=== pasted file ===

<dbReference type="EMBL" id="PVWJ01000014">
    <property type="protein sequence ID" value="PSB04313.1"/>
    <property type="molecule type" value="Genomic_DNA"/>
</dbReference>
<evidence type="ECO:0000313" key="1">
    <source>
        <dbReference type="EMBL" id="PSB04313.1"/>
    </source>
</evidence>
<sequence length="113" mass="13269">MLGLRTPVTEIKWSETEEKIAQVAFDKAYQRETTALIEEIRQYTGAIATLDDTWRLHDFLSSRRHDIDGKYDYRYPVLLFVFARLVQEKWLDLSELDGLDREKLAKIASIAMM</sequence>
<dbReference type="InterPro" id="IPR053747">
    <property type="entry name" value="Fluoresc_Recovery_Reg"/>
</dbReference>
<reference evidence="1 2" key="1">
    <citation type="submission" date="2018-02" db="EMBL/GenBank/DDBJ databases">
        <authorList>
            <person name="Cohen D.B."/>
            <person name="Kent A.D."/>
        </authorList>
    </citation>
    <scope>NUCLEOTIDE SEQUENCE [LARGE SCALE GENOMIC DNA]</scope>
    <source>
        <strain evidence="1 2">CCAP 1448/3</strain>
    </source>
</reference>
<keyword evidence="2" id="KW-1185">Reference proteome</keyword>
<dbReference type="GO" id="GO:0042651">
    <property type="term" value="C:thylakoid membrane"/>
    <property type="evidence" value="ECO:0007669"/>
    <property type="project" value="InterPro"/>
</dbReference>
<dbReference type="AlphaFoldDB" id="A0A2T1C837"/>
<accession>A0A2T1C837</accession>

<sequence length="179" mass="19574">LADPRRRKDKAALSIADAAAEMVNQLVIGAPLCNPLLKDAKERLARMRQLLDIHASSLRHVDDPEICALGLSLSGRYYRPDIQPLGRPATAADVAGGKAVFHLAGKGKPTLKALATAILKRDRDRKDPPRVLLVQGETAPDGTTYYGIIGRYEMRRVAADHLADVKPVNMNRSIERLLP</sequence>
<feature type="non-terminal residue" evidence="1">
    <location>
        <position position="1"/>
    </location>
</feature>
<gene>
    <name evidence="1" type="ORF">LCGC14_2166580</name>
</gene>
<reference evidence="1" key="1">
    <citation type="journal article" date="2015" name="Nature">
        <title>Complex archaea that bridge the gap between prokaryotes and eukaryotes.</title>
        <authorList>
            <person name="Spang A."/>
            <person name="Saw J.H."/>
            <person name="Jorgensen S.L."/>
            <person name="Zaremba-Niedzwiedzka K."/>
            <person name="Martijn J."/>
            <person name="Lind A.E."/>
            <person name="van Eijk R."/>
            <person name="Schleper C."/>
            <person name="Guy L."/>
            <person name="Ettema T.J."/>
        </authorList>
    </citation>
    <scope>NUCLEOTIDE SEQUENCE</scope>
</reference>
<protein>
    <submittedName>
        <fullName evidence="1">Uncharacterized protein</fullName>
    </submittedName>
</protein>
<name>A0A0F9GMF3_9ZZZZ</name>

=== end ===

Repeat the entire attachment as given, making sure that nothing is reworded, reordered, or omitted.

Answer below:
<dbReference type="EMBL" id="PVWJ01000014">
    <property type="protein sequence ID" value="PSB04313.1"/>
    <property type="molecule type" value="Genomic_DNA"/>
</dbReference>
<evidence type="ECO:0000313" key="1">
    <source>
        <dbReference type="EMBL" id="PSB04313.1"/>
    </source>
</evidence>
<sequence length="113" mass="13269">MLGLRTPVTEIKWSETEEKIAQVAFDKAYQRETTALIEEIRQYTGAIATLDDTWRLHDFLSSRRHDIDGKYDYRYPVLLFVFARLVQEKWLDLSELDGLDREKLAKIASIAMM</sequence>
<dbReference type="InterPro" id="IPR053747">
    <property type="entry name" value="Fluoresc_Recovery_Reg"/>
</dbReference>
<reference evidence="1 2" key="1">
    <citation type="submission" date="2018-02" db="EMBL/GenBank/DDBJ databases">
        <authorList>
            <person name="Cohen D.B."/>
            <person name="Kent A.D."/>
        </authorList>
    </citation>
    <scope>NUCLEOTIDE SEQUENCE [LARGE SCALE GENOMIC DNA]</scope>
    <source>
        <strain evidence="1 2">CCAP 1448/3</strain>
    </source>
</reference>
<keyword evidence="2" id="KW-1185">Reference proteome</keyword>
<dbReference type="GO" id="GO:0042651">
    <property type="term" value="C:thylakoid membrane"/>
    <property type="evidence" value="ECO:0007669"/>
    <property type="project" value="InterPro"/>
</dbReference>
<dbReference type="AlphaFoldDB" id="A0A2T1C837"/>
<accession>A0A2T1C837</accession>

<sequence length="179" mass="19574">LADPRRRKDKAALSIADAAAEMVNQLVIGAPLCNPLLKDAKERLARMRQLLDIHASSLRHVDDPEICALGLSLSGRYYRPDIQPLGRPATAADVAGGKAVFHLAGKGKPTLKALATAILKRDRDRKDPPRVLLVQGETAPDGTTYYGIIGRYEMRRVAADHLADVKPVNMNRSIERLLP</sequence>
<feature type="non-terminal residue" evidence="1">
    <location>
        <position position="1"/>
    </location>
</feature>
<gene>
    <name evidence="1" type="ORF">LCGC14_2166580</name>
</gene>
<reference evidence="1" key="1">
    <citation type="journal article" date="2015" name="Nature">
        <title>Complex archaea that bridge the gap between prokaryotes and eukaryotes.</title>
        <authorList>
            <person name="Spang A."/>
            <person name="Saw J.H."/>
            <person name="Jorgensen S.L."/>
            <person name="Zaremba-Niedzwiedzka K."/>
            <person name="Martijn J."/>
            <person name="Lind A.E."/>
            <person name="van Eijk R."/>
            <person name="Schleper C."/>
            <person name="Guy L."/>
            <person name="Ettema T.J."/>
        </authorList>
    </citation>
    <scope>NUCLEOTIDE SEQUENCE</scope>
</reference>
<protein>
    <submittedName>
        <fullName evidence="1">Uncharacterized protein</fullName>
    </submittedName>
</protein>
<name>A0A0F9GMF3_9ZZZZ</name>